Only on rare occasions do I wander into the territory of security, a domain I consider to be almost as complex as religious experience in America, but the recent scare on the Google Martketplace as well as the ongoing furor over the slow, and often byzantine, nature of app reviews at Apple’s iTunes Store has got me thinking about where the acquisition of apps might be going in the future.
For those who are not familiar with the news story, the gist (from USAA’s own press release):
> USAA recently stopped a software developer from selling an imposter USAA application designed for use with Google’s new Android phone. The developer had posted it for sale within Google’s Android Marketplace, but USAA took immediate action and had the application removed.
The scary part, from the point of view of victims of this fraud is that it could have captured their sensitive banking data — user id, login, password, account information — without their realizing that there was anything wrong other than the app didn’t work correctly.
One possible response to this is that Apple’s App Store is better because applications there have to pass a vetting process. A number of stories — too many to link here; I leave it to my readers to search on their own — have revealed that (1) the app store reviewers are mostly looking for applications that misbehave within the context of the operating system or misbehave in terms of the content they deliver and (2) app store reviewers are incredibly overworked and prone to make mistakes as a result.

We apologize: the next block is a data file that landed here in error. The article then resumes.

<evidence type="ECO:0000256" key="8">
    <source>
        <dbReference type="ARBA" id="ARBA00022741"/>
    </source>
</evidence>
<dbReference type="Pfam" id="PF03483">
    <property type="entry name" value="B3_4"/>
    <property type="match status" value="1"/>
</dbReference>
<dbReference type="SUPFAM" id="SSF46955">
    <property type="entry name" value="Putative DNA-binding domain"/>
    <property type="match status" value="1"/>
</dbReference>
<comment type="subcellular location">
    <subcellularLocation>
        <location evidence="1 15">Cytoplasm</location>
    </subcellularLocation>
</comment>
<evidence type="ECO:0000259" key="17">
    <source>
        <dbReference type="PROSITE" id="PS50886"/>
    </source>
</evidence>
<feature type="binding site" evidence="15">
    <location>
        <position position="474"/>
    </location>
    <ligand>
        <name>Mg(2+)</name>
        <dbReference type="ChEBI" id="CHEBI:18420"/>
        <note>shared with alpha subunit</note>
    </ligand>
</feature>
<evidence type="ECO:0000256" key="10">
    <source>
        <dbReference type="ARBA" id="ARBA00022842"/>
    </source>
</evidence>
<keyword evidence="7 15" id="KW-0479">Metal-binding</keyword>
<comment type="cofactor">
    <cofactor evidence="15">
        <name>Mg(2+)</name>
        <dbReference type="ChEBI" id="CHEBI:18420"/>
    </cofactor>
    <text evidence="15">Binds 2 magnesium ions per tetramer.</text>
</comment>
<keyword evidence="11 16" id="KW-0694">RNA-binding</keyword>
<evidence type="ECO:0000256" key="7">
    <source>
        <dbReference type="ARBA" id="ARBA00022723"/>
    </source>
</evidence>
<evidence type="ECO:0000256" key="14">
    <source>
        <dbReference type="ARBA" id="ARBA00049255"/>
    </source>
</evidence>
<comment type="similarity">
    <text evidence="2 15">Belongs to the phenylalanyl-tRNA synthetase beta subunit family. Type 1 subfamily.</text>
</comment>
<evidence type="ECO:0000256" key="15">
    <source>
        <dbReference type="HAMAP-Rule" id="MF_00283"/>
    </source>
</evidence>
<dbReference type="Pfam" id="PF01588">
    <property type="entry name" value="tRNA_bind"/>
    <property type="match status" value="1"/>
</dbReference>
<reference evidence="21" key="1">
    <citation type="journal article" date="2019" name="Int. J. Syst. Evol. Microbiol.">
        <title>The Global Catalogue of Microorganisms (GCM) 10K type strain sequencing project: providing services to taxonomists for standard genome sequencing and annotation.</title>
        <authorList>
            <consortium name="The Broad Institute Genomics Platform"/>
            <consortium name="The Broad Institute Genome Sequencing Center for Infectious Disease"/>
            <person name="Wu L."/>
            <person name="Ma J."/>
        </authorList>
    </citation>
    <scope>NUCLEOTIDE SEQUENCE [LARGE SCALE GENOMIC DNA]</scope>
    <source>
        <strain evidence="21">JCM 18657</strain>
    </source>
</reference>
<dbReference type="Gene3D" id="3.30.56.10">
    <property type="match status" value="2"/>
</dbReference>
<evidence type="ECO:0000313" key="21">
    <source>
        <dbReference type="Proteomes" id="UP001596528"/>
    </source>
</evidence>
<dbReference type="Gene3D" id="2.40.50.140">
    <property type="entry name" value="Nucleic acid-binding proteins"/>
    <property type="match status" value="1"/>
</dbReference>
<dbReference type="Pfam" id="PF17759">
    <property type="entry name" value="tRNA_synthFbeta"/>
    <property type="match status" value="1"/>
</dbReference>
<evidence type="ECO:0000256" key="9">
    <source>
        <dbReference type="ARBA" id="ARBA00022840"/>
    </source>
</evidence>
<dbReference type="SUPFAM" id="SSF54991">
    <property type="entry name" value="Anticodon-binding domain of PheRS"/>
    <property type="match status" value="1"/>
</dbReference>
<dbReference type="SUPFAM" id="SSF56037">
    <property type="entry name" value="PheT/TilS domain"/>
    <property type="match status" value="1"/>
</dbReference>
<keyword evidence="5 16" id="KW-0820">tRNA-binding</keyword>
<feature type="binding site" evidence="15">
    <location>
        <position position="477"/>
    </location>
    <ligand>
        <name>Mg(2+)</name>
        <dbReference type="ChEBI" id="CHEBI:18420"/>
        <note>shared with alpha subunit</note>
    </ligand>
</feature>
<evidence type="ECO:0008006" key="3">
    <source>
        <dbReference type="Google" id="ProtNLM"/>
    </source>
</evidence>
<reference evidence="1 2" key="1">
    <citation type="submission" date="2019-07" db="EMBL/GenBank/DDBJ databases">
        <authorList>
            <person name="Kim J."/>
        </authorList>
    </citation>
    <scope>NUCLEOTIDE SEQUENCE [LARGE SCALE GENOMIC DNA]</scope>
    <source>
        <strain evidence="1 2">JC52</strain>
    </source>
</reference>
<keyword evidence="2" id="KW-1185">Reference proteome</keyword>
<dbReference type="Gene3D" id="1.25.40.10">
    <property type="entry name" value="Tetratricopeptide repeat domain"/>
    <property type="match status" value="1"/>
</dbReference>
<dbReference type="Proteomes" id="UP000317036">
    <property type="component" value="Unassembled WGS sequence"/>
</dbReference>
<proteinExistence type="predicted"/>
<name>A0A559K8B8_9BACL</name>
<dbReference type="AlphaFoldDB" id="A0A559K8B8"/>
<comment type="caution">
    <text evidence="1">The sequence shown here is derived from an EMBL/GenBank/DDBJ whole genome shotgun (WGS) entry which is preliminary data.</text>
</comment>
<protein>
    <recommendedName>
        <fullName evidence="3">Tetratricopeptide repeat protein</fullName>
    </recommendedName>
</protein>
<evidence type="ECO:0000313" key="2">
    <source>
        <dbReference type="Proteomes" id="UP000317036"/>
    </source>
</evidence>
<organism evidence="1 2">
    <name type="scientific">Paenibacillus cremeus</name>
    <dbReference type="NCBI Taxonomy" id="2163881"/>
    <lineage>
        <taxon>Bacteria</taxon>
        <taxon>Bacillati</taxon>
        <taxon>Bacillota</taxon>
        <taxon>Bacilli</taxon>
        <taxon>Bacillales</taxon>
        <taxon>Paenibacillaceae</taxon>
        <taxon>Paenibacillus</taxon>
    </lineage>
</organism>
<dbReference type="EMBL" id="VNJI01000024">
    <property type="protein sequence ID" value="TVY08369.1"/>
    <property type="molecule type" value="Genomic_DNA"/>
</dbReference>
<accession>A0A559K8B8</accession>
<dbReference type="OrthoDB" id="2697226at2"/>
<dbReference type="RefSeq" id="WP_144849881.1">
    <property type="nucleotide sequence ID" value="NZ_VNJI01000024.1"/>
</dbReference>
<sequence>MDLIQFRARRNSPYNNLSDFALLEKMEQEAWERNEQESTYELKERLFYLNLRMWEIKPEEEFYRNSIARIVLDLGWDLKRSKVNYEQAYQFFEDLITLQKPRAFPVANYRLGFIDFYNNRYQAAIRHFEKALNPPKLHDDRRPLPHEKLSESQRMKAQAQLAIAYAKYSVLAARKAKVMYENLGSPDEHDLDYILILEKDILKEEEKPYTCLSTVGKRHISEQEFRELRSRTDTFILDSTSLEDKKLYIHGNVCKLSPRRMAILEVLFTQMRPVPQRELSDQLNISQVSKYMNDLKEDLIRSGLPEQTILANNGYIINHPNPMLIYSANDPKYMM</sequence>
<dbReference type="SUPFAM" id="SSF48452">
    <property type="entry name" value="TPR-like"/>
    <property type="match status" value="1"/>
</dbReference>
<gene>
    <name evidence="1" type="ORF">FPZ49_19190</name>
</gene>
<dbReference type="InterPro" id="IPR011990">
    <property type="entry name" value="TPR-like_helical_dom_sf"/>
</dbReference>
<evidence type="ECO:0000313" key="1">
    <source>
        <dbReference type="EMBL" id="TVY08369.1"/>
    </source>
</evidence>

Is there an alternative to [Google’s bazaar and Apple’s cathedral][esr]? I would argue that when it comes to applications, especially those that deal with sensitive data, there is: the vendor itself. That is, the very best place for me to download an application with which to do on-line banking is from my bank itself. Why would I want to risk either downloading from an open third-party site — be it Marketplace or VersionTracker (both fine places for software to be sure but not sites that can guarantee certain levels of trustworthiness — and nor should they be in that business)? My relationship is with my bank.
I can’t help but imagine that much the same thing would be preferable for other kinds of applications as well. After all, there already exists at least one decent platform for the [on-line distribution of games][steam]. Why wouldn’t I want to use them as well for my iPhone games?